Many of us (Republican and Democrat alike) were drawn during the Ronald Reagan eulogies last summer to the image from our countrys Pilgrim heritage: America as John Winthrops "City Upon a Hill." These lines spoken by Winthrop in 1630 to the 700 colonists about to depart for the New World give a sense of their mission: "We must be willing to abridge ourselves of our superfluities, for the supply of others necessities." Winthrop believed the secret of America would be that each person could live a simpler, less wasteful life and the commons would benefit.
But today America sails blithely towards the greatest economic and spiritual crisis of a generation and has gone through a presidential election without once debating one of the most serious issues of our times. Quite simply, America is living beyond her means, spending more than she is earning. We are awash in Winthrops "superfluities," on a global credit card binge, dependent on the "kindness of strangers" in China and Japan to not call in the loans. As Stephen Roach, chief economist of Morgan Stanley, wrote recently, "In my view, the U.S. economy is an accident waiting to happen."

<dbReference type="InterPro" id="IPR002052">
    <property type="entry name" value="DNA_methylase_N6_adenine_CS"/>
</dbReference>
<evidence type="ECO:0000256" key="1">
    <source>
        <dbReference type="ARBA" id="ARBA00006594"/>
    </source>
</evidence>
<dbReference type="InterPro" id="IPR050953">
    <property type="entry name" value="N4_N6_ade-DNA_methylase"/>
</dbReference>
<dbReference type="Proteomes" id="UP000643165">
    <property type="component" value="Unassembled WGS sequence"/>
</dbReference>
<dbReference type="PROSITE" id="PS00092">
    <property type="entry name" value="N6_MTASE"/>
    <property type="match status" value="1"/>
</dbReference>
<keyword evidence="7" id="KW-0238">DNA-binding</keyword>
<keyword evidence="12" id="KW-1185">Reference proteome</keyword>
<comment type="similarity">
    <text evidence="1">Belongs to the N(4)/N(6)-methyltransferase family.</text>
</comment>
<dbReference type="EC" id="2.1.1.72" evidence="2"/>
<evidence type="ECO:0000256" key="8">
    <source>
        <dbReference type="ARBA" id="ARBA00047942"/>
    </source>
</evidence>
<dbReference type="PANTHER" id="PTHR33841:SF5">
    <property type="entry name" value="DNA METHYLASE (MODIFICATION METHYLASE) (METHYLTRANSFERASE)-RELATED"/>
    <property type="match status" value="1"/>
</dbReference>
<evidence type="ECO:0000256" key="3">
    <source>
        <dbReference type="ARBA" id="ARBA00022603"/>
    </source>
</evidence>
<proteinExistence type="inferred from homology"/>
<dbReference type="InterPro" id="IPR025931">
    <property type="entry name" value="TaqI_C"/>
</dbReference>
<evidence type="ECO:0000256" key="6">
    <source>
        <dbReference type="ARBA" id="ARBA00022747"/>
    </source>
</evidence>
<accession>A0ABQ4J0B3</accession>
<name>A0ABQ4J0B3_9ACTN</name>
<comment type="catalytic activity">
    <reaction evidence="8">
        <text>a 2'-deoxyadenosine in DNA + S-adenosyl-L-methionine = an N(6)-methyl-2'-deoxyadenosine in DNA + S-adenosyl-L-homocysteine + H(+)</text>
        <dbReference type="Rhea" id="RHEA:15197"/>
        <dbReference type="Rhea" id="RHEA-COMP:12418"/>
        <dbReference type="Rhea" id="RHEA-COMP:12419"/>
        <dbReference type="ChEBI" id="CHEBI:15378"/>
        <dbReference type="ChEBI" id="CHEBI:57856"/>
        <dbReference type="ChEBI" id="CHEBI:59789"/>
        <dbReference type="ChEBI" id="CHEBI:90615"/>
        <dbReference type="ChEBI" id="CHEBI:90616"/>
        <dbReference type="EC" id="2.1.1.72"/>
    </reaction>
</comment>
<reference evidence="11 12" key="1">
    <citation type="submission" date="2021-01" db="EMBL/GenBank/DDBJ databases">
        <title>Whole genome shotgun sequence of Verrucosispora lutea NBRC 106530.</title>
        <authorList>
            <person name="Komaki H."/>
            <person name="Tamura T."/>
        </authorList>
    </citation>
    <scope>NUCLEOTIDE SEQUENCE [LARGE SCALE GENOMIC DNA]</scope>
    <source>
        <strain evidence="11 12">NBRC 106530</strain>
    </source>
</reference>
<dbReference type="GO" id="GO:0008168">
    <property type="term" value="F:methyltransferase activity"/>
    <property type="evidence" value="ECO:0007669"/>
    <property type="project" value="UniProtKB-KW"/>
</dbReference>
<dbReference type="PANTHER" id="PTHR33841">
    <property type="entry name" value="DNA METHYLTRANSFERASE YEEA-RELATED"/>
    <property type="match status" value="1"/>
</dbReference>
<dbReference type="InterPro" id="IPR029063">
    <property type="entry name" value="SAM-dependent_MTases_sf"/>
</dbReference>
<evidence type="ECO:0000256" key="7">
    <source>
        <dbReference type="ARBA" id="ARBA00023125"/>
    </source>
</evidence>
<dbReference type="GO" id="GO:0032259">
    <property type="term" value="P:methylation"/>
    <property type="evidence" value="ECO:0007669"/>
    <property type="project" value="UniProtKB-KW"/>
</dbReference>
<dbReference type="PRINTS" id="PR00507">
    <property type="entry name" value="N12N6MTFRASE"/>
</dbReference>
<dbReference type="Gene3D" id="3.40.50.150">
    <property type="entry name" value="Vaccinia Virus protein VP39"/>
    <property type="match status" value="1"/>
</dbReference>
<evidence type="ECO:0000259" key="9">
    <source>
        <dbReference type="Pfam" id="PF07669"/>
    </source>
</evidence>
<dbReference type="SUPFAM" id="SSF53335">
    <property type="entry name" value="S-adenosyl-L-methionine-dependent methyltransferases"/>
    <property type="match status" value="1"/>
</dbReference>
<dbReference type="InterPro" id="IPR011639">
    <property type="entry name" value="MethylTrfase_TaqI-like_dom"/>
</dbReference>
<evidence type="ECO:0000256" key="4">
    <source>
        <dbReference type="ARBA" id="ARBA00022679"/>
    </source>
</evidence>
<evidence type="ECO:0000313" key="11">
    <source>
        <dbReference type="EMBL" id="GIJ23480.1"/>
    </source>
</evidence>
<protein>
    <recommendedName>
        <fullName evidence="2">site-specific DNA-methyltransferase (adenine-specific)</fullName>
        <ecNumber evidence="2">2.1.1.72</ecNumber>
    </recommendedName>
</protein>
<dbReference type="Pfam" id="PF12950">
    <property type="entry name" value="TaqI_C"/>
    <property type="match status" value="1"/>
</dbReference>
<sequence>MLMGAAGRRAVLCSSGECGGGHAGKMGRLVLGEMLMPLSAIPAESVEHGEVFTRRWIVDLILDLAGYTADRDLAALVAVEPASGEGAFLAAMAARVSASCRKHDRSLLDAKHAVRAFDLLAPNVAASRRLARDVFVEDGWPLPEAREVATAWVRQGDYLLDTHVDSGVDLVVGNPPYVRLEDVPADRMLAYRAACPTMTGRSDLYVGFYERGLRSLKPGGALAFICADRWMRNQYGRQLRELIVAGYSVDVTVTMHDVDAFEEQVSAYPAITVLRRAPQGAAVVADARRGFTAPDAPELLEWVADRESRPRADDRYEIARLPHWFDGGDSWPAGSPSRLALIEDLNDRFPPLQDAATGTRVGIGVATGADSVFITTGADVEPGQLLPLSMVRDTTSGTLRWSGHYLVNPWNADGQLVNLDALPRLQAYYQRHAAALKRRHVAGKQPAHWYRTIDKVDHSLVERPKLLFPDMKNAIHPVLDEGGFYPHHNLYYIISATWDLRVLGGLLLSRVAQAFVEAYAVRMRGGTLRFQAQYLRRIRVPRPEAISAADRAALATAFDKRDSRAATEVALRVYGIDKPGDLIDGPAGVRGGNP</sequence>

THE CRISIS IS not just economic, but spiritual as well. Modern secular consumer societyembodied by the classic bumper sticker "The one who dies with the most toys wins"has redefined the meaning of a worthwhile life. The consumption of material goods as a way to define ourselves has left the average family with no savings, high levels of stress, and a gnawing sense that the whole American culture is on the wrong track.